Greetings and good morning, brothers and sisters. This is Dr. James Perry continuing with our series where we seek to explore the deeper meanings of our relationship with Jesus Christ. Over the years, the heavenly Father has shared many revelations of spiritual truth with me, and I want to share them with you. In today’’s broadcast, we explore the technique for outlasting human misery.
And now, sit back and listen to today's message.
Outlasting Human Misery
Jesus said, "In the world you will have tribulation: but be of good cheer; I have overcome the world." John, Chapter 16, Verse 33
Brothers and sisters, we know that we all suffer in one form or other the "outrageous arrows of misfortune." These misfortunes stimulate a response. Whether the response is positive or negative depends on our characters. A strong character responds in a positive way to the trials and tribulations of life. "Difficulties may challenge mediocrity and defeat the fearful, but they only stimulate the children of the Most Highs." How do we come by these strong characters?
"Is courage, strength of character desirable? Then must man be reared in an environment which necessitates grappling with hardships and reacting to disappointment." Experience shows us that in order to increase our status, we must move from where we are to where we want to go, and obstacles show up that aid us in doing so. Let’’s consider the analogy of how iron is turned into steel. In order to make steel from iron, iron is subjected to extreme temperatures, oxygen is added to remove all impurities from it, and other desirable elements are added to make it extremely strong.
Our characters are like raw iron, not able to withstand the demands made on it. Our characters must be changed into characters of steel. The impurities of procrastination, equivocation, insincerity, problem avoidance, unfairness, and ease seeking must be removed from our characters, while the qualities of courage, altruism, hope, faith, love of truth, idealism, unselfishness, and true pleasure must be acquired. And there is only one way we can do this: we must be reared in an environment that requires removal of negative qualities and the acquirement of positive ones.
Much, very much of how we respond to adversity depends on how we were reared. In today’’s ease-seeking, pleasure-pursuing society, struggle is eschewed. So a lot of times we are handicapped in our struggle of life by erroneous instructions brought on by poor insight into the real meaning of life’’s circumstances. Being human beings, we are born with certain urges. And while we cannot alter these urges, our emotional responses to them can be modified. We can use reason and understanding to modify the emotional response we would normally have when faced with some unpleasant reality.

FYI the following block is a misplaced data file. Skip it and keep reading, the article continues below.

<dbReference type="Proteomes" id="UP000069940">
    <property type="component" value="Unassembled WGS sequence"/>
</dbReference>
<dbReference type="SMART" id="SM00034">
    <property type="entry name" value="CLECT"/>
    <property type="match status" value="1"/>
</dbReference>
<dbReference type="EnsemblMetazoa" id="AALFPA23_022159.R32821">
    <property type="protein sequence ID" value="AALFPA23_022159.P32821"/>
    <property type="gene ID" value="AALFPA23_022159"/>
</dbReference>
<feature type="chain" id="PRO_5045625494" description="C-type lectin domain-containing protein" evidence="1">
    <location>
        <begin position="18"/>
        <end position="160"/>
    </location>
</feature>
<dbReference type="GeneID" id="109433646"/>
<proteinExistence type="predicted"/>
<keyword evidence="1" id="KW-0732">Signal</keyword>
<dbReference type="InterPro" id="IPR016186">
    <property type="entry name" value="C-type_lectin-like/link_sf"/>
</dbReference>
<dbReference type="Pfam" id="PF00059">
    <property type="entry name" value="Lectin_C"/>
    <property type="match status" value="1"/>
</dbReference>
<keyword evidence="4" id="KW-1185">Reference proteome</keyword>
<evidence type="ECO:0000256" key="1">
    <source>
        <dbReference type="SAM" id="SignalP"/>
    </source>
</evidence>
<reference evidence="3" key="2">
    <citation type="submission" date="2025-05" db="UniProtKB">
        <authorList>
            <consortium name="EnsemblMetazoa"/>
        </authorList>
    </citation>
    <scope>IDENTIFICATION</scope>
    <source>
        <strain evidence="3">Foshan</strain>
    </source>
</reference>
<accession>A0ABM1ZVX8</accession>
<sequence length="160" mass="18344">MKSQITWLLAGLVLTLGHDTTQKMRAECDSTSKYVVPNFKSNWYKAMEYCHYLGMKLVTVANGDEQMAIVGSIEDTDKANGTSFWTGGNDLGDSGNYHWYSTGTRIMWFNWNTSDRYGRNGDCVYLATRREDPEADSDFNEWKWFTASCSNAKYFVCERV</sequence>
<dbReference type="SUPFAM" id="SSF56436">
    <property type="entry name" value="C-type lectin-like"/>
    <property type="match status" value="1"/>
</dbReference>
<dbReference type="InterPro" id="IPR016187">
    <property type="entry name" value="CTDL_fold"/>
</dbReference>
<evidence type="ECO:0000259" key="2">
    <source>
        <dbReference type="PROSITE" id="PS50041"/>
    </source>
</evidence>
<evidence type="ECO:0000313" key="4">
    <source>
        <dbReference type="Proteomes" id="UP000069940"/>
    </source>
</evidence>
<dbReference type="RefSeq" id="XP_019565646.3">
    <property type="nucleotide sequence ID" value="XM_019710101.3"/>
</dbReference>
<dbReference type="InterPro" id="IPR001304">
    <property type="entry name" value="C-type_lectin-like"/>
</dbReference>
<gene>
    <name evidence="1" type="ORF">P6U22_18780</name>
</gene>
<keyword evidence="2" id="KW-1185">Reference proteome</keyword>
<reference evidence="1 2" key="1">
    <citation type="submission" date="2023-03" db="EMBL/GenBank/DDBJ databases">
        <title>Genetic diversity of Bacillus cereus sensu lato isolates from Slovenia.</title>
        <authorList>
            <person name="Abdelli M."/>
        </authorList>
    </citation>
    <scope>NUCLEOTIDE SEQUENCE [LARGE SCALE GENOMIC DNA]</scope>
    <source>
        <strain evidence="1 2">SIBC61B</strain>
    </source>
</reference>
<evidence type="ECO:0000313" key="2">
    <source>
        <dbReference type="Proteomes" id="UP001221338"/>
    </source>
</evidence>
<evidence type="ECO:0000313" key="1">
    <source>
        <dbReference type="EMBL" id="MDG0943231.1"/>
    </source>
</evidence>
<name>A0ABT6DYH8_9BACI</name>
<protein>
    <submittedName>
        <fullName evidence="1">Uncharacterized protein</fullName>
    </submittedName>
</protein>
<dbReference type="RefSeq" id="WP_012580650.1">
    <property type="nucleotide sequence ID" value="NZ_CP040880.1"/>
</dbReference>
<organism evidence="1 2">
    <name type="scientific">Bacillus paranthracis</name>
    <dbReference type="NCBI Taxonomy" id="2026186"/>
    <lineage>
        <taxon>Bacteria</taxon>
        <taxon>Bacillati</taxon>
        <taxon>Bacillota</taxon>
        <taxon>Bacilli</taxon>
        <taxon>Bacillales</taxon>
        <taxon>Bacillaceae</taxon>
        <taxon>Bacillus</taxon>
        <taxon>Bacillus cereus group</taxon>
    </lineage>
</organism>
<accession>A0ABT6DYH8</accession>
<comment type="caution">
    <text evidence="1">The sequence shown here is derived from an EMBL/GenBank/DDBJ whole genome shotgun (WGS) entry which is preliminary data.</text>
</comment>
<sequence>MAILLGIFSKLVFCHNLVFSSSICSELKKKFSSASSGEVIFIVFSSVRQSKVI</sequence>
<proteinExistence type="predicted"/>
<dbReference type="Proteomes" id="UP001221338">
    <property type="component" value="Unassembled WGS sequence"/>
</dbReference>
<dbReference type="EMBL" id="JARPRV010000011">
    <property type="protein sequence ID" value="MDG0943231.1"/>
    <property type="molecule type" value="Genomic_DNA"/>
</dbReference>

Our first reaction to an unpleasant experience is to shrink from it; to try to avoid it at all costs. But there is a divine spirit that indwells our minds and souls which urges us to face courageously our trials and tribulations. This spirit makes available the positive qualities required to successfully traverse the experience; when we grasp them, we become more than conquerors of the situation. Although our struggling may not change the material situation that is providing the stimulus for acquiring positive character traits and eliminating negative ones, our willingness to try and overcome them turns the gears of potential traits into solvents for removing undesirable character defects.
Many are the afflictions of the righteous, but the Father delivers us from them one by one, reveals the moral and spiritual values concealed within these afflictions: "Much of what a mortal calls good luck might really be bad luck; the smile of fortune that bestows unearned leisure and undeserved wealth may be the greatest of human afflictions; the apparent cruelty of a perverse fate that heaps tribulation upon some suffering mortal may in reality be the tempering fire that is transmuting the soft iron of immature personality into the tempered steel of real character."
Recall the fable of how the frog got his powerful legs. It seems that long ago--before frogs’’ legs were strong--a frog fell into a barrel of milk. There was no way for the frog to get out, but he started to kick. As he kicked, the milk thickened. The thickening also caused the muscles in the frog’’s legs to become stronger. As he continued to kick, the milk became thicker and thicker and his muscles became stronger and stronger. Finally the milk became solid, and he was able to stand on it and with his now powerful legs jump out.
But how do we stay in the tempering fire of affliction? Jesus said that "man should always pray and not faint." When we pray, seeking the Father’’s will, we pray in actuality for all those qualities, recognized and unrecognized, we need to remain in the tempering fire of character transmutation. When we join (submit) our will to the Father’’s will, we possess ourselves of all the qualities needed for a given struggle. "Such a creature choice is not a surrender of will. It is a consecration of will, an expansion of will, a glorification of will, a perfecting will; and such choosing raises the creature will from temporal significance to that higher estate wherein the personality of the creature son communes with the personality of the spirit Father." And though the emotions may rage and our material lives may endure pain and suffering, the perfecting union of God and man cannot be defeated. Human misery is temporal; the will of man joined in union with God is eternal. The Father-son partnership cannot be bested by misery. With hope and faith, our souls cry, "No! It won’’t be this way always."
This concludes today's message on understanding how we outlast human misery. We hope you find something in this message to ponder and pray about as you go about your day.
Until next time, this is is Dr James Perry